Main outcome of FAMOS

FAMOS radically improves the capacity of biophotonic technologies for point-of-care diagnosis and functional imaging by developing a new generation of advanced light sources for ophthalmic and oncologic diagnostics, which will provide step-changes in performance beyond state-of-the-art. This translates into optical diagnostic with far greater sensitivity, specificity, reliability, clinical utility, and at reduced cost to the medical end-user.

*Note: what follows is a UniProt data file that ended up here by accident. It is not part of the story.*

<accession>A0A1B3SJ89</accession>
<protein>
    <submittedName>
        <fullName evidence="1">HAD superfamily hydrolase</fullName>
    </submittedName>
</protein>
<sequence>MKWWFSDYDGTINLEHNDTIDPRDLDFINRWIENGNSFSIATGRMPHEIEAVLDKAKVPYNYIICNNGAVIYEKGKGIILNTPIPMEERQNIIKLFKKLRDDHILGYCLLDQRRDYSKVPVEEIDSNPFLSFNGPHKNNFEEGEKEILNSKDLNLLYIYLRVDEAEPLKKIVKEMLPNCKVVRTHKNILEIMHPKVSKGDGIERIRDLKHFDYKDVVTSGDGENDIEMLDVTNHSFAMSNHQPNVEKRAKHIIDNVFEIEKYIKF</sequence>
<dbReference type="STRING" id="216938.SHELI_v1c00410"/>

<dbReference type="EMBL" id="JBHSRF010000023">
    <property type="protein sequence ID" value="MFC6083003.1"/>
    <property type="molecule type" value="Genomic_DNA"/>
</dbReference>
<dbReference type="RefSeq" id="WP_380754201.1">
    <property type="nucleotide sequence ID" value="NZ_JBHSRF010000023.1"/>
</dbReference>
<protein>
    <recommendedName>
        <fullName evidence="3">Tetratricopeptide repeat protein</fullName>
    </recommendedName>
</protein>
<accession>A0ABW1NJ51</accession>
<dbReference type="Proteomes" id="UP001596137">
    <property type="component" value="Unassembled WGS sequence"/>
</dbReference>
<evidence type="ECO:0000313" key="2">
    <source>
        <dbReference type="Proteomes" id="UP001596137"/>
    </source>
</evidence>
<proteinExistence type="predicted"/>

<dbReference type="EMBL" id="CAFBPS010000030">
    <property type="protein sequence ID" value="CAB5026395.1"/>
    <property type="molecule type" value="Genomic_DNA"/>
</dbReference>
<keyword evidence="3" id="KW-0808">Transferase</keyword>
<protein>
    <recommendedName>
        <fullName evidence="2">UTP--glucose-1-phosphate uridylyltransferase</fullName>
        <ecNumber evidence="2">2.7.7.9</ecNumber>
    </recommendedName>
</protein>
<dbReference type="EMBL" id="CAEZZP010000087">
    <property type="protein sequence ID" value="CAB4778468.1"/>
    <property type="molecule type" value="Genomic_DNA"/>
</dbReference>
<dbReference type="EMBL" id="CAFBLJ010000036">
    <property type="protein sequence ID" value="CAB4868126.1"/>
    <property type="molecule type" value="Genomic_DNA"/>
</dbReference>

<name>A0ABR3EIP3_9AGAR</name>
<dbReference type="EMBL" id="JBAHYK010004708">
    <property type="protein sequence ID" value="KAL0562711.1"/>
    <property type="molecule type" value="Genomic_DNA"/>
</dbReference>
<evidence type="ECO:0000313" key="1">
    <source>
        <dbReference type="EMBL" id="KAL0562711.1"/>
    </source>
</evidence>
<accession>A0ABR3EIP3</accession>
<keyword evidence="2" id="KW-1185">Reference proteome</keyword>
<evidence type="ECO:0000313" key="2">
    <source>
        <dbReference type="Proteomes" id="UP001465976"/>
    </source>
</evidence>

Multi-scale, multi-resolution imaging is recognized as the future of biomedical and biophotonic sciences and medical diagnosis. This requires multi-scale three-dimensional morphologic imaging at different resolutions and should provide molecular and functional tissue information. Hence, the outcome of FAMOS will establish a novel generation of non-invasive, point of care imaging modality that enables a ‘step change’ to address unmet clinical needs and has the potential to revolutionize fundamental biological research, medical diagnosis and treatment monitoring. This will enable widespread implementation, will provide major societal benefits and will give European industry leading edge technologies in a rapidly expanding product market.